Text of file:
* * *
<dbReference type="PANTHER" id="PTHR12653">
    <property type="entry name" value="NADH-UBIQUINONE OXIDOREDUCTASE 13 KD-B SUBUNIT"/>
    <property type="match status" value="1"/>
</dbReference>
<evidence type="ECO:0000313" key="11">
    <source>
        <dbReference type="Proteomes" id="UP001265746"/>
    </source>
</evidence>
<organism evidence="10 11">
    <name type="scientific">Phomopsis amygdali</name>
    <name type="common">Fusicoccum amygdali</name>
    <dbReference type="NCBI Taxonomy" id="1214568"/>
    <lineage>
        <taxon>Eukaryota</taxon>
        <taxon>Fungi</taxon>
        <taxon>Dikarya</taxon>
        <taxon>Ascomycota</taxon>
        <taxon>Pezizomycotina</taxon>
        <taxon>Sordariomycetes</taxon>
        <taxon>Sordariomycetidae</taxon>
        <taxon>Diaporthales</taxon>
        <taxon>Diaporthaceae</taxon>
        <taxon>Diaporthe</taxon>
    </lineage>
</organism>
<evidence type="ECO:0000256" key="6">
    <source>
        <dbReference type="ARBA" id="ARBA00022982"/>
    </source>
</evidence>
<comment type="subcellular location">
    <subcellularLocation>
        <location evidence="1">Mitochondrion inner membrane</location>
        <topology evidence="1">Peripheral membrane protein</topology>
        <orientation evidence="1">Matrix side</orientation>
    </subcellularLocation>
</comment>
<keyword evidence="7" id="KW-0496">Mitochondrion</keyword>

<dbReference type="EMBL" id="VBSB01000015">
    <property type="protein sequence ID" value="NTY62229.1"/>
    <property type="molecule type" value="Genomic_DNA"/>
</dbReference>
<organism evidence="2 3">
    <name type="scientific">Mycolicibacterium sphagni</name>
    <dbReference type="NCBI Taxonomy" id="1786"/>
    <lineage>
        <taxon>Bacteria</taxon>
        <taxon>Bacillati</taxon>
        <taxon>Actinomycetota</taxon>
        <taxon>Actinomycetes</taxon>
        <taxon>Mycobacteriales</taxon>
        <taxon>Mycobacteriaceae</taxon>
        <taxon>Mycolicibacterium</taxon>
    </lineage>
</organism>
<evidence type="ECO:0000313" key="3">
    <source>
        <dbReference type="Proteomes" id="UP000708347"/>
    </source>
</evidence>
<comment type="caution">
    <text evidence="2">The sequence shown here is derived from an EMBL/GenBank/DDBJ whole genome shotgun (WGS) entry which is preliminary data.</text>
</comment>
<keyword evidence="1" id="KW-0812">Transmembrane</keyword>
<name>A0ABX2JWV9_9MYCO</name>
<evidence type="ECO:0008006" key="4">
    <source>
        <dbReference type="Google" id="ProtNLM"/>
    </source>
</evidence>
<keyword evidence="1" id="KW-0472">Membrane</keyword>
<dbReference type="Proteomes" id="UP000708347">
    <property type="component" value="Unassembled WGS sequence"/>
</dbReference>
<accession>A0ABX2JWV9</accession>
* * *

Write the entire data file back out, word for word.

<dbReference type="PANTHER" id="PTHR12653">
    <property type="entry name" value="NADH-UBIQUINONE OXIDOREDUCTASE 13 KD-B SUBUNIT"/>
    <property type="match status" value="1"/>
</dbReference>
<evidence type="ECO:0000313" key="11">
    <source>
        <dbReference type="Proteomes" id="UP001265746"/>
    </source>
</evidence>
<organism evidence="10 11">
    <name type="scientific">Phomopsis amygdali</name>
    <name type="common">Fusicoccum amygdali</name>
    <dbReference type="NCBI Taxonomy" id="1214568"/>
    <lineage>
        <taxon>Eukaryota</taxon>
        <taxon>Fungi</taxon>
        <taxon>Dikarya</taxon>
        <taxon>Ascomycota</taxon>
        <taxon>Pezizomycotina</taxon>
        <taxon>Sordariomycetes</taxon>
        <taxon>Sordariomycetidae</taxon>
        <taxon>Diaporthales</taxon>
        <taxon>Diaporthaceae</taxon>
        <taxon>Diaporthe</taxon>
    </lineage>
</organism>
<evidence type="ECO:0000256" key="6">
    <source>
        <dbReference type="ARBA" id="ARBA00022982"/>
    </source>
</evidence>
<comment type="subcellular location">
    <subcellularLocation>
        <location evidence="1">Mitochondrion inner membrane</location>
        <topology evidence="1">Peripheral membrane protein</topology>
        <orientation evidence="1">Matrix side</orientation>
    </subcellularLocation>
</comment>
<keyword evidence="7" id="KW-0496">Mitochondrion</keyword>

<dbReference type="EMBL" id="VBSB01000015">
    <property type="protein sequence ID" value="NTY62229.1"/>
    <property type="molecule type" value="Genomic_DNA"/>
</dbReference>
<organism evidence="2 3">
    <name type="scientific">Mycolicibacterium sphagni</name>
    <dbReference type="NCBI Taxonomy" id="1786"/>
    <lineage>
        <taxon>Bacteria</taxon>
        <taxon>Bacillati</taxon>
        <taxon>Actinomycetota</taxon>
        <taxon>Actinomycetes</taxon>
        <taxon>Mycobacteriales</taxon>
        <taxon>Mycobacteriaceae</taxon>
        <taxon>Mycolicibacterium</taxon>
    </lineage>
</organism>
<evidence type="ECO:0000313" key="3">
    <source>
        <dbReference type="Proteomes" id="UP000708347"/>
    </source>
</evidence>
<comment type="caution">
    <text evidence="2">The sequence shown here is derived from an EMBL/GenBank/DDBJ whole genome shotgun (WGS) entry which is preliminary data.</text>
</comment>
<keyword evidence="1" id="KW-0812">Transmembrane</keyword>
<name>A0ABX2JWV9_9MYCO</name>
<evidence type="ECO:0008006" key="4">
    <source>
        <dbReference type="Google" id="ProtNLM"/>
    </source>
</evidence>
<keyword evidence="1" id="KW-0472">Membrane</keyword>
<dbReference type="Proteomes" id="UP000708347">
    <property type="component" value="Unassembled WGS sequence"/>
</dbReference>
<accession>A0ABX2JWV9</accession>